There’s not much else to say about Montana’s knife laws when it comes to concealed carry except that you can carry absolutely any kind of knife you want, with any length of blade, with no permit necessary. It really is that straight-forward, believe it or not.

Montana defines a “weapon” as any instrument, article or substance that regardless of its primary function is readily capable of being used to produce death or serious bodily injury.

Obviously that includes a knife, but you might be interested to learn that Montana’s definition of “concealed weapon” only refers to a firearm, not a knife or similar weapon, that is wholly or partially covered while being worn by the bearer.

Though this should definitely be on your mind if you are carrying a firearm, the definition of concealed weapon has absolutely nothing to do with knives according to the state.

Concealed Carry, With Permit

Montana makes absolutely no distinctions when it comes to concealed carry of knives with or without a concealed weapons permit. Obtaining a Montana-issue or Montana-recognized concealed weapons permit will not grant you any additional privileges when it comes to knives.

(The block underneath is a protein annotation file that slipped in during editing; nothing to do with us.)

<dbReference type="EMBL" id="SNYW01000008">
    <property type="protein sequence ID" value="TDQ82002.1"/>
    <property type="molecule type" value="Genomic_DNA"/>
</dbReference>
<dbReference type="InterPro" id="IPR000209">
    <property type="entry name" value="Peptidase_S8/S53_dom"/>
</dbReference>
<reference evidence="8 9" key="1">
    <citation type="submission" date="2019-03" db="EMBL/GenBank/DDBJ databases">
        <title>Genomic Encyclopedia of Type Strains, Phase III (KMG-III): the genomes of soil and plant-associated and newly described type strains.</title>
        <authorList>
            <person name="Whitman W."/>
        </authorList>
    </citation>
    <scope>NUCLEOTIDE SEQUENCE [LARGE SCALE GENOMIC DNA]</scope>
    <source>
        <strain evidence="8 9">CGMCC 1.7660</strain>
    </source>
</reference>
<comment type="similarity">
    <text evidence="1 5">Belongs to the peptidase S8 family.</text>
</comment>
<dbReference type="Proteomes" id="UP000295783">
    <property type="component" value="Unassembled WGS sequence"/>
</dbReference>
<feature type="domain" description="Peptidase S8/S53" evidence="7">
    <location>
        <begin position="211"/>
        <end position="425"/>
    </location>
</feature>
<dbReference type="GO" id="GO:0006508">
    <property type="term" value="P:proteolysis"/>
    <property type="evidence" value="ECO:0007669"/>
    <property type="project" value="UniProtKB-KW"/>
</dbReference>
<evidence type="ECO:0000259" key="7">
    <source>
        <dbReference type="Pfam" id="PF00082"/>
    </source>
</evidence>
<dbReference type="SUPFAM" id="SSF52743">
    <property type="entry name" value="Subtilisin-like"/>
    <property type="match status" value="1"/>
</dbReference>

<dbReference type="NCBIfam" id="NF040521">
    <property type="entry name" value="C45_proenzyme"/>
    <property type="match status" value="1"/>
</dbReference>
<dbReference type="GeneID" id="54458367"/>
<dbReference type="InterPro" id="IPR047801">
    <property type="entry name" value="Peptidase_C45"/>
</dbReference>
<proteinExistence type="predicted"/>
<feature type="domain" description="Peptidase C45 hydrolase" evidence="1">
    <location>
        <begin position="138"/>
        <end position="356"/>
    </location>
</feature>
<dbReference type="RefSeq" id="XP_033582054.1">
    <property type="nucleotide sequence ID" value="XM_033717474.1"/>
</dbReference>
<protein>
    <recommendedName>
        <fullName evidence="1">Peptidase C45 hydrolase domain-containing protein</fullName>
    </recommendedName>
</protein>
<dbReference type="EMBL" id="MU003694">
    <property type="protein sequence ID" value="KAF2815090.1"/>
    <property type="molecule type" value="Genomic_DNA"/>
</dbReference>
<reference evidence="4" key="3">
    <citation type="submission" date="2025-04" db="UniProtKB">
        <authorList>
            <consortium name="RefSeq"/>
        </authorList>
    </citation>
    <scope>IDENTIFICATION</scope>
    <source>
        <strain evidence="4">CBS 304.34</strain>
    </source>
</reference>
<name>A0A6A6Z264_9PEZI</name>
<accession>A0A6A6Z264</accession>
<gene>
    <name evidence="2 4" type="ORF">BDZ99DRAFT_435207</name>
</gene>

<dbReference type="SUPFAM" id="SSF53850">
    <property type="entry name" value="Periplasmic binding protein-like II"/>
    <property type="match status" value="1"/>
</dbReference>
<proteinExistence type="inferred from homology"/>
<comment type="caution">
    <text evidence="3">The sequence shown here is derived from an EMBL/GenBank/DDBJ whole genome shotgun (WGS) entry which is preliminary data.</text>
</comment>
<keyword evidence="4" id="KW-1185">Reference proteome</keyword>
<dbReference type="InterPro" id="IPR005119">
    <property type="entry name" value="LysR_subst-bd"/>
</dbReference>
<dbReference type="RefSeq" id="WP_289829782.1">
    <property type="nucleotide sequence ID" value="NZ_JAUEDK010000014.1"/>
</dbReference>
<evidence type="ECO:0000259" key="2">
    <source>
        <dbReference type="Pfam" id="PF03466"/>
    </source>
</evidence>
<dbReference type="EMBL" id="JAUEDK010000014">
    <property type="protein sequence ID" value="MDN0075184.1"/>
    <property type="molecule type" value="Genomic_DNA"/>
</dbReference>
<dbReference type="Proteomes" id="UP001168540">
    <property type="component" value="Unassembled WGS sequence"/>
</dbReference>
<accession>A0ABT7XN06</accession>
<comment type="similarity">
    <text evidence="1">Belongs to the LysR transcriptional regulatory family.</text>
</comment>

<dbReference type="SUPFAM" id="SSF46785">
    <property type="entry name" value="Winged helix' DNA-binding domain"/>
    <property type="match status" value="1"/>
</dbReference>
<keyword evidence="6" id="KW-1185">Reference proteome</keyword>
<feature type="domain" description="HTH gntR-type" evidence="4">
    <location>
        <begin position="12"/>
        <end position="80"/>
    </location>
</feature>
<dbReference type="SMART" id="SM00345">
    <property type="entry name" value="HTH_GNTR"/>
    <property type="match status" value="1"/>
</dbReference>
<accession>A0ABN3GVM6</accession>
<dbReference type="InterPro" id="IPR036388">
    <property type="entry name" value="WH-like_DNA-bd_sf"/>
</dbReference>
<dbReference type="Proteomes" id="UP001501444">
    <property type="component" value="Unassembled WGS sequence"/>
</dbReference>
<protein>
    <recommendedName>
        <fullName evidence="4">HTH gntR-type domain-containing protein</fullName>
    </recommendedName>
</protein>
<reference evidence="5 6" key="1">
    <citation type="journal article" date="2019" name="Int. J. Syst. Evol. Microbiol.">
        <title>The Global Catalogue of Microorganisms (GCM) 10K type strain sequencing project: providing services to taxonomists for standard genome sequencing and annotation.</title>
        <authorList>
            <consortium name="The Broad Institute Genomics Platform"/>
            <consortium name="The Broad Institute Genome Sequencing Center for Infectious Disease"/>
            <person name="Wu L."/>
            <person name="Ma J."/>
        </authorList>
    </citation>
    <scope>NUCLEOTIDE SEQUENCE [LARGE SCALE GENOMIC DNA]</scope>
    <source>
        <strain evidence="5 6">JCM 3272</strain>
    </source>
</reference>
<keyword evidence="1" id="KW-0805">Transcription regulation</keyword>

Open Carry

Open carry of all kinds of knives is completely legal in Montana with no restrictions save any law that would bar you from bringing your weapons into a particular place. See the next section.

Prohibited Places

If there is one blemish on Montana’s law books concerning the carry of knives it has to be the statutes that spell out what places you are forbidden from carrying weapons, including knives.

At first glance it seems simple enough; you cannot carry your knife into any building owned or operated by the federal government, into any school and in most cases into any county or city government building. You also cannot carry your knife into any place where alcohol is sold to be consumed on site.

But things get a little sticky here.; if you care to examine the section that prohibits the carry of knives onto school grounds you will see that it is only referring to knives with blades measuring 4 inches or longer.

Elsewhere in the section it will specifically bar the carrying of “concealed weapons” from premises, a term which we just learned refers only to concealed firearms, not knives.

Once you parse it out a little bit it seems clear enough, but I would caution all readers to think twice and use maximum discretion before carrying your knife into any place that could potentially lead to trouble.

Assessment

Montana is a terrific state for knife owners since a round of recent legal revisions took effect. With virtually no regulations on the type of knife you can own or carry.